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I think of the difference as:

joint probability: refers to whole sample space

conditional probability: refers to restricted sample space (only among those who satisfy the condition)

However, I encountered this question (which is about constructing a tree diagram) and this really sounds like conditional probability instead of joint probability and would like to ask why this cannot be a conditional probability.

78% of students can construct tree diagrams. Of those who can construct tree diagrams, 97% passed, while only 57% of those students who could not construct tree diagrams passed.

Of those means those who constructed tree diagrams so 'able to construct a tree diagram' should be a condition. However, when calculating this fact is regarded as 'joint probability' that is P(tree diagram = yes AND passed = yes) instead of (passed = yes | tree diagram = yes). Maybe I don't understand English well but that phrase really sounds like conditional probability.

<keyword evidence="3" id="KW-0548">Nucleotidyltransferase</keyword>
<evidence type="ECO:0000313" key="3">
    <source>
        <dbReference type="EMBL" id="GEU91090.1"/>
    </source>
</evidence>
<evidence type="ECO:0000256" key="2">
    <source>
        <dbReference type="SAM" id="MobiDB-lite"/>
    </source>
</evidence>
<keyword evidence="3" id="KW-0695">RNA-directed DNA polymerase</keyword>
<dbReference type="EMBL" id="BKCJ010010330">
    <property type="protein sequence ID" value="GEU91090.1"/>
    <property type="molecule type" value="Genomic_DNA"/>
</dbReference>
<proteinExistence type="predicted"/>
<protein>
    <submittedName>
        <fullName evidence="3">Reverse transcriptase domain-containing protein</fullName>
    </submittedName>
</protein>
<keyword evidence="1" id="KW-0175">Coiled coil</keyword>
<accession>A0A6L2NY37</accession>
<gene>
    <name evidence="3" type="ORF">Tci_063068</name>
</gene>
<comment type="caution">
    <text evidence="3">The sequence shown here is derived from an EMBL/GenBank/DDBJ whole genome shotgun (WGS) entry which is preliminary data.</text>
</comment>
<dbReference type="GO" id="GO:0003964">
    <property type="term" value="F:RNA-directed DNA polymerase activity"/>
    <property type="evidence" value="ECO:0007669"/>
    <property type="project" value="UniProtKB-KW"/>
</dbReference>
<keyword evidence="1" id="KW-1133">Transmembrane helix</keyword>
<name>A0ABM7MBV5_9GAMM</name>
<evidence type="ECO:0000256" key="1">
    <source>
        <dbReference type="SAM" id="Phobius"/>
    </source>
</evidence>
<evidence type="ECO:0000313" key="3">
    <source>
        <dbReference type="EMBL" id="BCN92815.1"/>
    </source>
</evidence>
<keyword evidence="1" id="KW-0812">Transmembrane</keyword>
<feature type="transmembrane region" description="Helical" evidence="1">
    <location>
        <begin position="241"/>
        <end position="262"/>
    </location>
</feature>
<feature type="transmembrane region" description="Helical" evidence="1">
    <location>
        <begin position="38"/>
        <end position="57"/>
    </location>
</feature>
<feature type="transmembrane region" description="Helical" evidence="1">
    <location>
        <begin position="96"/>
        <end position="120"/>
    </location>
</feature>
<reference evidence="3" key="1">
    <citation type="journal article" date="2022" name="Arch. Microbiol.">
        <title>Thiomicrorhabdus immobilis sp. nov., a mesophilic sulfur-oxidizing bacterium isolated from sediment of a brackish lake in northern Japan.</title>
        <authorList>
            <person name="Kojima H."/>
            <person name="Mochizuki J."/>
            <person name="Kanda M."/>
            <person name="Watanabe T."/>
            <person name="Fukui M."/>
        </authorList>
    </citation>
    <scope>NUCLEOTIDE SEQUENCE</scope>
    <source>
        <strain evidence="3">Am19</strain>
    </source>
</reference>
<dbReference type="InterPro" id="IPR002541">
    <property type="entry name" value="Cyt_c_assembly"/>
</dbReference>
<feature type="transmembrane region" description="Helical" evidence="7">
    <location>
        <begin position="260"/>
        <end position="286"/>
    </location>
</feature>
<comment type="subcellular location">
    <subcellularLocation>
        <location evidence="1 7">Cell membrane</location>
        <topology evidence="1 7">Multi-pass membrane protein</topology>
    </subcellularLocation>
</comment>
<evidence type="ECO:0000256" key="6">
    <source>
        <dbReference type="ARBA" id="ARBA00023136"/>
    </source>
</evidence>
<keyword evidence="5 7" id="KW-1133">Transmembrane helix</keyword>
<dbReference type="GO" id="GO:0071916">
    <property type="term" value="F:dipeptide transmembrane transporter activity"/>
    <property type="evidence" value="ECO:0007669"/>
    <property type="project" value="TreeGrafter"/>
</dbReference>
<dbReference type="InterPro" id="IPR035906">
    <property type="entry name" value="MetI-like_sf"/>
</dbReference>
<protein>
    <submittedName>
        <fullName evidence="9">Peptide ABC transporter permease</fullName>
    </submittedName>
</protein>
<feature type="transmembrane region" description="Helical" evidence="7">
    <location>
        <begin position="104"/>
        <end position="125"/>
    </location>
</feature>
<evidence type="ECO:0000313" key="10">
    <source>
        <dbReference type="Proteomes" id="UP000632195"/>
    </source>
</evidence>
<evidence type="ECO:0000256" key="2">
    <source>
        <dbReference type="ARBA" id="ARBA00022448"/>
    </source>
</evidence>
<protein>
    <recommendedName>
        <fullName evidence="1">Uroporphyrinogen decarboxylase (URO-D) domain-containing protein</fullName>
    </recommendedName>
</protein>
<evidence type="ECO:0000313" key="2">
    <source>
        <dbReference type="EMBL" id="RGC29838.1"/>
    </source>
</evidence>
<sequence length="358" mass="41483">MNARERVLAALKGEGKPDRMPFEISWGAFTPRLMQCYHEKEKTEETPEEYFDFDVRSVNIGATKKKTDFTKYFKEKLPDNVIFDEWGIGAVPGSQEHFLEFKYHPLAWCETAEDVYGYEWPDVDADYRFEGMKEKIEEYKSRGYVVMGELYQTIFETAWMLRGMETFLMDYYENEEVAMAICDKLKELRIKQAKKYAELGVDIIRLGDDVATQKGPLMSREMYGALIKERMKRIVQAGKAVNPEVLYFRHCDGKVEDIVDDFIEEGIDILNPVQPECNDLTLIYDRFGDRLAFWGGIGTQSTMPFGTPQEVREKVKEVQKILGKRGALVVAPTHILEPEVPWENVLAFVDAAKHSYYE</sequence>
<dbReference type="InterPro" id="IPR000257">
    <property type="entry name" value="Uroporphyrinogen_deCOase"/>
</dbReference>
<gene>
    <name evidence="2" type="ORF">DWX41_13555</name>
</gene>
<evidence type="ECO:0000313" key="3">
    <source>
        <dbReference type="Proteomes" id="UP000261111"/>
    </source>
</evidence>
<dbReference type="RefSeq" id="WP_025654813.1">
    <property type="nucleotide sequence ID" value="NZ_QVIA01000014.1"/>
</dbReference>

How do I effectively differentiate these two concepts from the sentence?

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Let $A$ be the event of "the student can construct a tree diagram", and $B$ be the event of "the student passed".

You are told $\mathsf P(A)=0.78, \mathsf P(B\mid A)=0.97, \mathsf P(B\mid A^\complement)=0.57$

One clue confirming that these values are indeed for conditional probabilities is that a joint probability cannot exceed the value of either marginal probability.   Ie: $\mathsf P(A\cap B)\leq \mathsf P(A)$, but $0.97\not\leq 0.78$ so clearly $0.97\neq\mathsf P(A\cap B)$.


However, $\mathsf P(A\cap B)~{=\mathsf P(A)\,\mathsf P(B\mid A) \\= 0.78\cdot0.97\\=0.7566\qquad\qquad\leq 0.78}$

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